Saturday, July 17, 2010

Pluto, God of the Underworld

This is the final posting for my Planets Suite making eleven in total.

Like Apollo (the Sun), Artemis (the Moon), and Gaia (the Earth), Gustav Holst didn’t write music for Pluto since by the time it had been discovered in 1930, a year before his death, Holst had become so disillusioned by the great popularity of his Planets Suite he felt at the expense of all his other work.
I, unfortunately, have no such inhibitions.

As with all previous planetary entries I start with the planet itself.

Discovered in 1930 by the astronomist, Clyde W Tombaugh, Pluto is in fact a ‘binary dwarf’ meaning along with its largest moon, Charon, the barycentre of their orbits does not lie within either body. Together they also have another two moons, Nix and Hydra:

And it was these four together that led me to the concept of a four-piece rock band, and the Fab Four in particular - the Beatles. I thought of the two conjoined principals like John Lennon and Paul McCartney, and the two moons as George and Ringo. And potentially the Ringo’s base drum doubling as the planet disc:

The Beatles

But it was my research on the mythology of Pluto that began to lead me in a slightly different direction.

Pluto, (or Hades in Greek) was the Roman god of the underworld. And he must have been a bit of a sad-sack since he was loveless (aww). In order to bring love to him Venus sent her son Amor (Cupid) to shoot him with one of his arrows (hooray!). This caused Pluto to seek out a lover and coming across Prosperina (Persephone), his neice (from his brother Jupiter and Ceres) bathing at a pool he did the dastardly caveman thing and abducted her, taking her to Hades as his wife and queen.

But since Pluto is also the god of the dead, of infernal regions, of the terminally ill, and those wounded in battle, I began to think that the Beatles were too clean an image and therefore the band should be more gothic or heavy metal.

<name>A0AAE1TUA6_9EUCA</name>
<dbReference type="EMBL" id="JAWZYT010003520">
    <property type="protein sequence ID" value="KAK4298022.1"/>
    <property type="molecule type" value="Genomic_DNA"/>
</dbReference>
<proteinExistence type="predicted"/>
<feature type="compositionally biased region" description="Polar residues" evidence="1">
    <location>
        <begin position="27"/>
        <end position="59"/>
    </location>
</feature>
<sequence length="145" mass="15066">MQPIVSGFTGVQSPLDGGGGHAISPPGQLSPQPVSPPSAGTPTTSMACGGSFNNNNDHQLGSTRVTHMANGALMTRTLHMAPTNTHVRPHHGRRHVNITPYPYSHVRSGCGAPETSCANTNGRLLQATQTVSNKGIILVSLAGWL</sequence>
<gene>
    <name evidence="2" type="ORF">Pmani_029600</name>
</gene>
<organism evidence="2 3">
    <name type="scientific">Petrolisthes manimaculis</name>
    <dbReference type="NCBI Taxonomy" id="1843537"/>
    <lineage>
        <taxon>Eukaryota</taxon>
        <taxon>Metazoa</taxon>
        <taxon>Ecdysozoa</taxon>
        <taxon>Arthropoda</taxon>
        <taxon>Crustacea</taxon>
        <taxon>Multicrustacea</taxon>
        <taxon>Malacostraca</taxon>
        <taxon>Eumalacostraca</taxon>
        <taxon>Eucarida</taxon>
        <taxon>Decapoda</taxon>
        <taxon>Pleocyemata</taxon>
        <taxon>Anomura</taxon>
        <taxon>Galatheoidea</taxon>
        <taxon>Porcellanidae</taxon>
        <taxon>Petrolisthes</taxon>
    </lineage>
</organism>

Or even punk.
This in turn led me to a post-punk band called "The Naked and the Dead" which absolutely hit the mark for me. Talk about Cupid’s arrow of love? This was a marriage made in Hades!:

The Naked and the Dead Sketches
Pencil in sketchbook, A6x5.
Sketched from their My Space and other internet pages.

And from these six sketches came the final concept:

Pencil in sketchbook, A6x2.

Which, in turn, was translated into a black and white study:

White chalk on black card, A4.

Refined and developed further:

Overlaid and defined with some colour:

Figure shapes developed:

Happy with this scheme I then started in oils placing the figures with titanium white over a previous ‘failed’ painting (I think it was an attempt at Venus):

Lots of texture and flecks of colour showing through.

Final Painting
Oils on canvas, 42x61.
This is the only painting of my Planets Suite to be in landscape format. I couldn’t conceive it any other way.
And it is also the least perfectly painted. Or perhaps the most perfectly painted?
Most perfect and most appropriate to the post-punk underworld cancerous subject of death and rotting corpses!

What a fitting way to end on.

Postscript: The band could be called “The Plutonics” and their band logo, seen on the bass drum is, of course, Walt Disney’s puppy dog, Pluto. What else?

1 comment:

Laurel Kornfeld said...

Colin Matthews did compose a movement for Pluto in 2000, called "Pluto, the Renewer," which is often played to complete Holst's Planets Suite.